So really, what we did was we partnered with the right people to be able to do it. So we’re working with a group that’s considered one of the top in the nation, that brings in the right personnel to manage it, that hires and fires, that can help us raise the value and make it a profitable investment.

But then, really, from there, it was just educating ourselves on why; why would we invest in assisted living, right? It is a different strategy for us, but it makes sense. When you start looking at how many people are retiring, the baby boomers… It’s like 23 million Americans over the age of 75. In 2031, the oldest boomer will turn 85, which is going to open the floodgates for senior housing investments. There’s a lack of senior housing out there right now. So we’re filling a demand, because there’s a lack in supply.

Break: [07:31] to [09:05]

Joe Fairless: Is this operator that you’re partnering with someone you’ve partnered with before?

Ashton Levarek: It is. Yes. Vetting partners is a tough one, right? It’s not just people that you know, and like, and trust; they have to have some type of track record behind, fill a need that you have, basically. So that’s a big part of our business, is making sure we’re partnering with the right people, because we have been burned before, and that was fun, being burned.

Joe Fairless: It’s all learning experience… I mean, you know from your military background, that challenges come up and you just have to improvise and make it happen. What took place when you got burned?

Ashton Levarek: So you partner with a property management company or property management that came highly recommended, and then they put the wrong tenants in there, the rehab schedule gets behind, maybe you end up becoming six months behind, cash flow starts to slow down, you’re behind on your projections, and then of course, you have to answer to all your partners and investors.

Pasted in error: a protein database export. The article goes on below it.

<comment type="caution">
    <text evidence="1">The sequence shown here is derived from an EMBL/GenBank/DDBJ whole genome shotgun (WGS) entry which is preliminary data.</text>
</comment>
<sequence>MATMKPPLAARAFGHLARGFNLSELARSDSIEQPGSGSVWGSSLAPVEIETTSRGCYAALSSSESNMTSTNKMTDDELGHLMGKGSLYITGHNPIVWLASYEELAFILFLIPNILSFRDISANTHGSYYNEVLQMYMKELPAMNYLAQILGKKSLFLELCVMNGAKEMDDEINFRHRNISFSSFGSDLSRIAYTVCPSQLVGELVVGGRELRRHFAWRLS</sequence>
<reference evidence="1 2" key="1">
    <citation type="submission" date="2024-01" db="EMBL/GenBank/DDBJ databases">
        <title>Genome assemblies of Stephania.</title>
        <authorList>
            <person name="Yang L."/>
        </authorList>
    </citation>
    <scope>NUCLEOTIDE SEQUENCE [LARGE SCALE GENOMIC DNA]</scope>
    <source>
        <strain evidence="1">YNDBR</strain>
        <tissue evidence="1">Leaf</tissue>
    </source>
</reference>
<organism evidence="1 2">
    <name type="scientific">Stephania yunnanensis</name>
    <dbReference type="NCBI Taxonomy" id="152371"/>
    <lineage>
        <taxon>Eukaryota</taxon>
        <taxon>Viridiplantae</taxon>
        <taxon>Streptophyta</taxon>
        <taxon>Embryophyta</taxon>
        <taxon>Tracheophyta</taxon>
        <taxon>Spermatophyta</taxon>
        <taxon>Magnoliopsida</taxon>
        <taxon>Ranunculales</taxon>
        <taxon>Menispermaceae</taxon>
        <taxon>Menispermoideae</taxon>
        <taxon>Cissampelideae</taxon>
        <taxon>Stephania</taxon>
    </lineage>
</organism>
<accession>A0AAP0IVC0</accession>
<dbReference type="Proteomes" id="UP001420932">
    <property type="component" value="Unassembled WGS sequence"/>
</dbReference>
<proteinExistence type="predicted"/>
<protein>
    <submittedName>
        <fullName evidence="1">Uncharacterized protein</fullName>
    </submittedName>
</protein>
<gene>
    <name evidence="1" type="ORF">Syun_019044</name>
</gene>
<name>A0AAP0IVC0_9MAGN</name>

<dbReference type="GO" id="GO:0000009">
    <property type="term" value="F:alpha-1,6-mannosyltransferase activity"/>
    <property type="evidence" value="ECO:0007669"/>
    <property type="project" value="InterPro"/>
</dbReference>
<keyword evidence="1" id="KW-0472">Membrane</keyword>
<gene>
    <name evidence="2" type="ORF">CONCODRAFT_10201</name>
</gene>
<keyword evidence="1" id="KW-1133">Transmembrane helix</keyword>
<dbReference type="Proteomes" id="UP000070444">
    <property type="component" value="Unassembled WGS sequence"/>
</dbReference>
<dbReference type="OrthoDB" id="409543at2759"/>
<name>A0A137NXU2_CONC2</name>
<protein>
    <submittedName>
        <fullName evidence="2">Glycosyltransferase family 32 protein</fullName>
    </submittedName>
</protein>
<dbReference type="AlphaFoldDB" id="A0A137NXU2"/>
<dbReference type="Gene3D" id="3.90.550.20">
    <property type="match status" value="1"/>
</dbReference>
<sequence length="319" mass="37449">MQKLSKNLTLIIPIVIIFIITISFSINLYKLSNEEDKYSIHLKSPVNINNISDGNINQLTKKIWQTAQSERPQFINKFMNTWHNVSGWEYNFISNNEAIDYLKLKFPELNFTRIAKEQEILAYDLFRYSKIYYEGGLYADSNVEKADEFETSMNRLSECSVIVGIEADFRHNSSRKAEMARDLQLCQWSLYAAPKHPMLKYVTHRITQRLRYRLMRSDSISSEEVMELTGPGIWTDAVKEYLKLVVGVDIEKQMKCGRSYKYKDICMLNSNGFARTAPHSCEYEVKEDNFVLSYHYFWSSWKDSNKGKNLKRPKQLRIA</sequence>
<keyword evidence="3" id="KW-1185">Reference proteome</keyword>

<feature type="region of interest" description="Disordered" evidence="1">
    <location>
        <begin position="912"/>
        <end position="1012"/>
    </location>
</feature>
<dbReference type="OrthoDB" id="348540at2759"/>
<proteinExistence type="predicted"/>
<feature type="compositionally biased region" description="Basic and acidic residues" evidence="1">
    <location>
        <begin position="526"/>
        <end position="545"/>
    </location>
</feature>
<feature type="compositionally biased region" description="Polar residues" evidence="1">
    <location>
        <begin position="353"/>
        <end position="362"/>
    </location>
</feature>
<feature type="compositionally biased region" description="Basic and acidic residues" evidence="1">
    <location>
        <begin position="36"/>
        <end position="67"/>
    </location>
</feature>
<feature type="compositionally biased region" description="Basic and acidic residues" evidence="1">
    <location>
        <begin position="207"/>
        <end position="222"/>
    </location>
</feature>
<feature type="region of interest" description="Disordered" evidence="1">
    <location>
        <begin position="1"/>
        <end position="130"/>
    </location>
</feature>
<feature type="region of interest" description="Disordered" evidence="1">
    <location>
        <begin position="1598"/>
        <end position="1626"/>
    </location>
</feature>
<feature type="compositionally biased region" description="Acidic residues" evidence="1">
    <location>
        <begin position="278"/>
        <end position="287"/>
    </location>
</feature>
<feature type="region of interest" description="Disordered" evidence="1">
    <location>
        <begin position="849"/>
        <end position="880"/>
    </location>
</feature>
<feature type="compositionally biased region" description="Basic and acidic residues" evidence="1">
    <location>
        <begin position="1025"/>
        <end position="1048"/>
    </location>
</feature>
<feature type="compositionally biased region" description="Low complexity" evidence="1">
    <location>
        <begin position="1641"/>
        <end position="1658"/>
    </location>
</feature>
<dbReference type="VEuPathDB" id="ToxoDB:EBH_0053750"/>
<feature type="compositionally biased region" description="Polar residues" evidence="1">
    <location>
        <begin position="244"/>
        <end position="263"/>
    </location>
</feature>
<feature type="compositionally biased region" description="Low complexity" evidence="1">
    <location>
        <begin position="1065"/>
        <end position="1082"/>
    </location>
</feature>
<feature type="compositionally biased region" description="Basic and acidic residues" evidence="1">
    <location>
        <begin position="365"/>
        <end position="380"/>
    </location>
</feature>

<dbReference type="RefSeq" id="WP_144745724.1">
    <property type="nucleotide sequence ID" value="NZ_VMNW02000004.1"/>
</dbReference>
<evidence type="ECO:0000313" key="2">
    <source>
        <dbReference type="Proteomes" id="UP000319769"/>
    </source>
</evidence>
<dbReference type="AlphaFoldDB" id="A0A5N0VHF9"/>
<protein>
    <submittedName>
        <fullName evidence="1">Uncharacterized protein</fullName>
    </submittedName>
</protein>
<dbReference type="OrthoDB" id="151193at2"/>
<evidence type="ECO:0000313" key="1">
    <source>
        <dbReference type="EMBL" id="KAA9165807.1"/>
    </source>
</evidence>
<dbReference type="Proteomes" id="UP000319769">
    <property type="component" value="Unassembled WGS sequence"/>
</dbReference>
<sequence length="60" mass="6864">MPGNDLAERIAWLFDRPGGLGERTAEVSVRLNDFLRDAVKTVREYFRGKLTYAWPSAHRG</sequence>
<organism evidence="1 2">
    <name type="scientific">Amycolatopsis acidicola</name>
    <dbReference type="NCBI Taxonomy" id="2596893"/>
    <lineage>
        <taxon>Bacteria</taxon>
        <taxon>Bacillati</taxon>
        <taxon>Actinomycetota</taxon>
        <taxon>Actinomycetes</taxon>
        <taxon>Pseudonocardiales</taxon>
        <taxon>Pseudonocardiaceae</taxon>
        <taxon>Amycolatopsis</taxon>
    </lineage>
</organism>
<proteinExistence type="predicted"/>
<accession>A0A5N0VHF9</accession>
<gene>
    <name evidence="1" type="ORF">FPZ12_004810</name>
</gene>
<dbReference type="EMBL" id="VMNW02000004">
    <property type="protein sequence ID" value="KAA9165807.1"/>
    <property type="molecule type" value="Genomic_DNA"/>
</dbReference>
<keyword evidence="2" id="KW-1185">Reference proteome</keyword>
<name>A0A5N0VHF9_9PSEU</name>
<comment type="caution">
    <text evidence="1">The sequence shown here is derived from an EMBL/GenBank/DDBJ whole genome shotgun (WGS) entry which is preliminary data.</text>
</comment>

So without going too much into detail, that’s kind of how it happened. And then they get bad tenants in there, and that’s a 12-month pain, right? That’s a 12-month loss. So that’s kind of how it went. And then of course, in the height of COVID – that didn’t help at all. Chris, you want to weigh in on that?

Chris Levarek: Yeah, it’s a difficult conversation, I think, when you offer an 8% pref or something like that, and then all of a sudden, you’re delivering 4%, or something like that. And then why is that going on, and you have to talk with other partners that you’d like to keep a long relationship with, and it’s suffering because you failed at your development of the operational partnership side.

And I think you see syndicators do this a lot – they rush in, they form a group, and they call it done and the property closes, and everybody’s happy, and they promised 20% IRR, everybody’s excited. But what they fail to realize is to deliver on that, you need the experience.

When we did our 16-unit ourselves, we were the lead sponsor, we realized really early, we could keep doing this, or we can find people, like our current partner, 40 years experience, over 1 billion in assets, who are experts on that side, and we can learn from them, we can grow, we can move our company in that direction if you want to, but we don’t have to. Those are all choices you now have when you partner with experience, versus just trying to slap a deal together.

Joe Fairless: I hear you. Yeah, I had a similar challenge right out of the gate. I assume the deal with the property management company that didn’t go according to plan is the 16-unit?

Ashton Levarek: It was actually a 13-unit, and then I think it was an 84-unit after that. Yeah. So we had two incidents, and they kind of coincided at the same time or overlapped.

Joe Fairless: Fun. Even better.

Ashton Levarek: Yeah.

Joe Fairless: Well, you know, it’s probably better than they’re happening at same time, versus one, and then it’s completed, and then you’ve got another train wreck after that.